by Jeffrey A. Garoutte
If you were a girl during the 1980s, you probably were given friendship pins . . . and, more than likely, you created a multitude of your own and gave them away to all of your girlfriends as well.
Friendship pins have been a long-standing, easy craft item for decades and, even today, there are web sites dedicated to nothing but friendship pins and the patterns that the tiny beads can make by placing several of the safety pins together in a row. The pic below is from a how-to post by Cindy DeRosier. Kids make them . . . senior citizens make them . . . but in the early 80s, girls made them.
If you were a proud recipient of a coveted friendship pin, you proudly displayed it (along with every other friendship pin that you received) on your tennis shoes, attaching them to your shoe laces. Whether you wore leather hi-top Reeboks, kangaroos, jazz shoes or a worn out pair of Chuck Taylor’s, if you had friends, you had pins on your shoes.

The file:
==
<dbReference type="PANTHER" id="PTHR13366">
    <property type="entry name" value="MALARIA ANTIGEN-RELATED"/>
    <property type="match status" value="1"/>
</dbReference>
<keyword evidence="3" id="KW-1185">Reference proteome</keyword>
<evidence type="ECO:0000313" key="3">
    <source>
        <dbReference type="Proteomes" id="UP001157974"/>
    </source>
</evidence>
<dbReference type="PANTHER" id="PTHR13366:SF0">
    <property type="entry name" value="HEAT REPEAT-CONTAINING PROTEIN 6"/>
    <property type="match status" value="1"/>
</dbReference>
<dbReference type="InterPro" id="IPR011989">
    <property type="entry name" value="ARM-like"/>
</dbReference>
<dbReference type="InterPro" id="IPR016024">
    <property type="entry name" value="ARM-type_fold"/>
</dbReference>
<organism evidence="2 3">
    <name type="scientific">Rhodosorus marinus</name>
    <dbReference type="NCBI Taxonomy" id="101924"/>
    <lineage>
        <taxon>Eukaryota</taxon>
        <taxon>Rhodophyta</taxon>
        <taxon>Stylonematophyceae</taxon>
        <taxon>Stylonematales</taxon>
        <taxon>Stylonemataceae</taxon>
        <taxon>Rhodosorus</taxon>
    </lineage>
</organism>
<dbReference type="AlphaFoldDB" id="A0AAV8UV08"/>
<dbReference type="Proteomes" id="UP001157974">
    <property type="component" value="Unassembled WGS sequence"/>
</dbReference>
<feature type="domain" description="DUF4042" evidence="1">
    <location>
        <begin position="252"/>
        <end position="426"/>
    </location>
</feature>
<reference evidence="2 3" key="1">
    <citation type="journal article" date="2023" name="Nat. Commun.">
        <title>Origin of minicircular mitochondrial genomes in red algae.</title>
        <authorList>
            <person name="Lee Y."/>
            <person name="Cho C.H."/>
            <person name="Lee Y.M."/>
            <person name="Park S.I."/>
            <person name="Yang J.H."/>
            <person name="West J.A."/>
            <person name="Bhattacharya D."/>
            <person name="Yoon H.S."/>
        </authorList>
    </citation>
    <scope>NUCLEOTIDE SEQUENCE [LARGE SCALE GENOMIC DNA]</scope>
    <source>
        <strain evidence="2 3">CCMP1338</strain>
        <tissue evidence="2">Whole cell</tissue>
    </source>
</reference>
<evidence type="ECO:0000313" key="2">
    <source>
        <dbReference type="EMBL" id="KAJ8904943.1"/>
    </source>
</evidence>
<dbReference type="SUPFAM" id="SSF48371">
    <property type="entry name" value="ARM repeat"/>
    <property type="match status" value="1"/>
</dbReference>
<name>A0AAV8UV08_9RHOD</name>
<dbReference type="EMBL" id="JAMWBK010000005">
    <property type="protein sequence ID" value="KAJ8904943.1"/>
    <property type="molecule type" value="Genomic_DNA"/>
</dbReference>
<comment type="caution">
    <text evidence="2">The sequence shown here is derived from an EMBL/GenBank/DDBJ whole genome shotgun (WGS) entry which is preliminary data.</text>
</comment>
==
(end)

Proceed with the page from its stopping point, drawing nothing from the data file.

Universal Bead Color Code
We found this very helpful color code online (see below). But, I’ll admit that I was unaware that specific colors carried any particular meaning at the time. The friendship pin was just fun to make and receive. The colors had more to do with the personal taste of the maker than any overt message.
- White: gentle, pussycat
- Red: strong, vigorous, sweetheart
- Orange: calm, buddy
- Yellow: intelligent, good friend
- Green: envious, enemy
- Turquoise: sensitive
- Blue: happy, hugs and kisses
- Black: sad
Friendship Pins in Today’s Fashion
Because of the ease and low cost, this is a trend that is still going strong today. They even still make their way into today’s fashions. Check out this super cool friendship pin watch on Charming Charlie.
If you are planning an 80s party, how fun would it be to set up a pin making station with all the supplies for guests to make their own pins. Rad!